It's odd to think that football is a truly American sport. No other country has the passion or the love for this game that we do. Most don't even play it. "Friday Night Lights" is a chronicle of sorts of how far that passion can go and how scary it can become.
Odessa Texas is obsessive when it comes to high school football. Their coach, Gary Gaines (Billy Bob Thorton), is paid more than the principle, more money goes to the stadium than the school, and the players are intense pressure every season. This is their story from 1988, based off the best selling book by H.G. Bissinger.
It's not important that this is a football movie. Ignore that for a moment. Pay attention to how brilliantly these characters develop. Through simple and real conversation, each of the characters this movie will focus on are brought to life early. You know their stories, what they have been through, and what they plan to do. That leaves plenty of time for that obligatory final game, and plenty of time for the audience to care about those players.
Peter Berg directs with a semi-documentary feel, one that adds greatly to the proceedings. Dialogue is not the only thing moving these characters along. Great visual moments not only add depth, but should stick with you for some time to come.
Everything is held together by great performances, including a rather surprising one from country music star Tim McGraw. Playing a former star athlete turned drunken father, he wants so badly for his former glory to pass down to his son. He owns this role. Billy Bob Thorton does a fine job as the coach and it's refreshing to see a sports movie that doesn't really focus on the team's centerpiece.
A few of the usual clichÈs are unfortunately present, though some are necessary and unavoidable to keep the movie in line with the real story. Completely ridiculous are the big hits. It seems like every time a player gets tackled, it's an absolutely brutal shot that would likely end their careers right then and there. It grows tiring after a while and loses impact later in the film when it would (and should) matter the most.
At two hours, "Friday Night Lights" should feel overly long and dragged out. It's not. Whether or not this is one of the greatest sports stories ever told is debatable (these people are simply nuts). Not debatable is whether or not this is a sports movie that will go down as a classic. It will, and it deserves that honor. Thankfully, that has little to do with football, and everything to do with the well-crafted characters. (***** out of *****)
Universal has provided the service of keeping the film digitally preserved in a fantastic fashion. This is the type of transfer that makes you wonder why High Definition DVD is coming down the pipe so soon. Barring some minor grain (which could be intentional) during a few of the darker scenes, this is a perfect picture. The clarity is nothing short of remarkable. Compression artifacts are nowhere to be seen at any point in the film while the black levels create some great contrast throughout. (*****)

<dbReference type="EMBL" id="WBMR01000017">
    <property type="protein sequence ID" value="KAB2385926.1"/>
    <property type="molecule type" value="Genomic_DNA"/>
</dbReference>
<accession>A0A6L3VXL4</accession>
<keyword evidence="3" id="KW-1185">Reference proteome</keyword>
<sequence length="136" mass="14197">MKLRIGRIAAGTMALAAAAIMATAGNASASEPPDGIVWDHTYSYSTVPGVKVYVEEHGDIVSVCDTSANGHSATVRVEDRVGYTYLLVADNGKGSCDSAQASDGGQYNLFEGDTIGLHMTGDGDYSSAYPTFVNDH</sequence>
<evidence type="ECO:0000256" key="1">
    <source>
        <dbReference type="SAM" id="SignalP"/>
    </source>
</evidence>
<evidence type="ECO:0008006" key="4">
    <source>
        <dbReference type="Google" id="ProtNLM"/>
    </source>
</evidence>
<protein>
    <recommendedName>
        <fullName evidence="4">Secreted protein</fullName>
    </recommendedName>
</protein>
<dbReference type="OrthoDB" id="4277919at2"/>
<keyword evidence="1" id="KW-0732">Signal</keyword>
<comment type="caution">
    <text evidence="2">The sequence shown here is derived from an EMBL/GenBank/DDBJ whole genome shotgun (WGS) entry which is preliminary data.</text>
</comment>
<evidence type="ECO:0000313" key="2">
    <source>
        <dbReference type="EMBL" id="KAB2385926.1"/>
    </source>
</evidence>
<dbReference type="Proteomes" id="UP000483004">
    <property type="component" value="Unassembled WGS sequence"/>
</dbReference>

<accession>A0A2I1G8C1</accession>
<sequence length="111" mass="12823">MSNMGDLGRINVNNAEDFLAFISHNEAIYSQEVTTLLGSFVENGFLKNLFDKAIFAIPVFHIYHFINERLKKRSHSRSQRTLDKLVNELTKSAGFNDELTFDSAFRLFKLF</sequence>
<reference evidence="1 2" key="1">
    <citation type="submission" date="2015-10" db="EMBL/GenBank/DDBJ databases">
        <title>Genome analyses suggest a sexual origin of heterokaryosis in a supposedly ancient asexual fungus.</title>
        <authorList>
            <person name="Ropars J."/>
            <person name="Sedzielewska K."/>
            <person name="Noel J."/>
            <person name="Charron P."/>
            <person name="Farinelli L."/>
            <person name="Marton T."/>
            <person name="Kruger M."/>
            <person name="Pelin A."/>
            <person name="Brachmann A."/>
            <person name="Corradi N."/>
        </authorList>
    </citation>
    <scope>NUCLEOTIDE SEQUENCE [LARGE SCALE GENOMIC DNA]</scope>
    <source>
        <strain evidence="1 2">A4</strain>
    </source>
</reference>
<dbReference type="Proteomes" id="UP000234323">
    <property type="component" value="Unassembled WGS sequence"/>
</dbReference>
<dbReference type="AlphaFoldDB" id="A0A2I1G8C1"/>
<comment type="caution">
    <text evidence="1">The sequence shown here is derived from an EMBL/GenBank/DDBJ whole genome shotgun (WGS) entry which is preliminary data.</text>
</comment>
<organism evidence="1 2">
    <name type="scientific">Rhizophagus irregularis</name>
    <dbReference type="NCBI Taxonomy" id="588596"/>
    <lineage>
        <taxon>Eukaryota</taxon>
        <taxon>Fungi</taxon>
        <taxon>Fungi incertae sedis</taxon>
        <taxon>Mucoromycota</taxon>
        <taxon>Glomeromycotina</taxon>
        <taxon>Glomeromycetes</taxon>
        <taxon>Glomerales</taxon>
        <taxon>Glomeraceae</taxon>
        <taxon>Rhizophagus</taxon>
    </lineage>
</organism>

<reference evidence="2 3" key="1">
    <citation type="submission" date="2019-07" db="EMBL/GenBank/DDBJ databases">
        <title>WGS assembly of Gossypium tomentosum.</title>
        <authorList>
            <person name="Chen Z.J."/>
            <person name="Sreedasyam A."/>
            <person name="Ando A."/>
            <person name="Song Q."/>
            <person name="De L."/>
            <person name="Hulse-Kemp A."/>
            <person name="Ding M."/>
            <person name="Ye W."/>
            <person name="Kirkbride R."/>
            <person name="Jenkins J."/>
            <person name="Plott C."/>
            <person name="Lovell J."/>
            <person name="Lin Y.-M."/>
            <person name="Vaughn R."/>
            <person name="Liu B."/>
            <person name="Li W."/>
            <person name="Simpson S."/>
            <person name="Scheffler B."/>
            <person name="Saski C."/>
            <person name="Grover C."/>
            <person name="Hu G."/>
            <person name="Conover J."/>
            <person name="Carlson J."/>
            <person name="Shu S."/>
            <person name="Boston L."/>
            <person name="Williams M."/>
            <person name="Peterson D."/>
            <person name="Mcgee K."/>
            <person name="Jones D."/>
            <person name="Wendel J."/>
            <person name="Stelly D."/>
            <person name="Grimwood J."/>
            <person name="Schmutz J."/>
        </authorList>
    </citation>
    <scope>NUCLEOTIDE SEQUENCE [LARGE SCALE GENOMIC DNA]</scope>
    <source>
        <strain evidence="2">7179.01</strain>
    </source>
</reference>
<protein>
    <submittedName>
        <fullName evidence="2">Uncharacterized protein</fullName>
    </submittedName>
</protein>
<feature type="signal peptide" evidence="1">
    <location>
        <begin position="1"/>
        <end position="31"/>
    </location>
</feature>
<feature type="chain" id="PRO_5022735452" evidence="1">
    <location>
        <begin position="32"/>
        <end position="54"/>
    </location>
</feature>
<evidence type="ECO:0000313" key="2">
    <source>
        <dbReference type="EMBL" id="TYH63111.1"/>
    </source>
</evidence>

Disappointing is the rather mundane and lifeless audio track. While each of those ridiculous hits is really felt via the LFE channel, the immersion level is, sadly, quite low. You never get that "in the stadium" feel like you should. On the lower end, a few of the conversations can be difficult to hear, spoken at level that's well below what can be considered whispering. Sports movies should sound far better in 5.1 than this. (***)
Not a packed special edition, this single disc DVD does house some nice features along with a few that seem rather pointless. Oddly, a commentary track from the director and the books author is included, but it's not listed on the DVD case itself. Instead, they have chosen to show off the "action-packed deleted scenes." Even stranger, there's little to no action included in them. There are a few scenes that probably could have worked including some of the racial tension built around the state final. These scenes must be watched all together, there's no picking and choosing.
"Tim McGraw: Off the Stage" is basically four minutes of the actors praising the star and himself discussing the character. Peter Berg Discusses a Scene" is a totally useless interview of sorts where the director discusses a scene he is about to shoot to slow down the opening the moments. Considering it lasts all of a minute, there's not much here to gain. "Player Cam" is six minutes of footage shot during the films training period. It's fun to watch even if it doesn't really teach you anything about the making of the film.
Stealing the show is the fairly well produced "Story of the 1988 Permian Panthers," a 22-minute feature that doesn't just focus on the actors, but the real stars. Most of the main characters are interviewed in present day to discuss the film and what they have done since. Interspersed is real game footage, interviews, and news coverage. It's a great addition to the movie and should be viewed when the movie is over. (****)
It will take some time to finally settle in, but "Friday Night Lights" definitely deserves some real recognition. It's a fantastic achievement. Expect to see it entering in some "all-time sports movie" lists soon enough.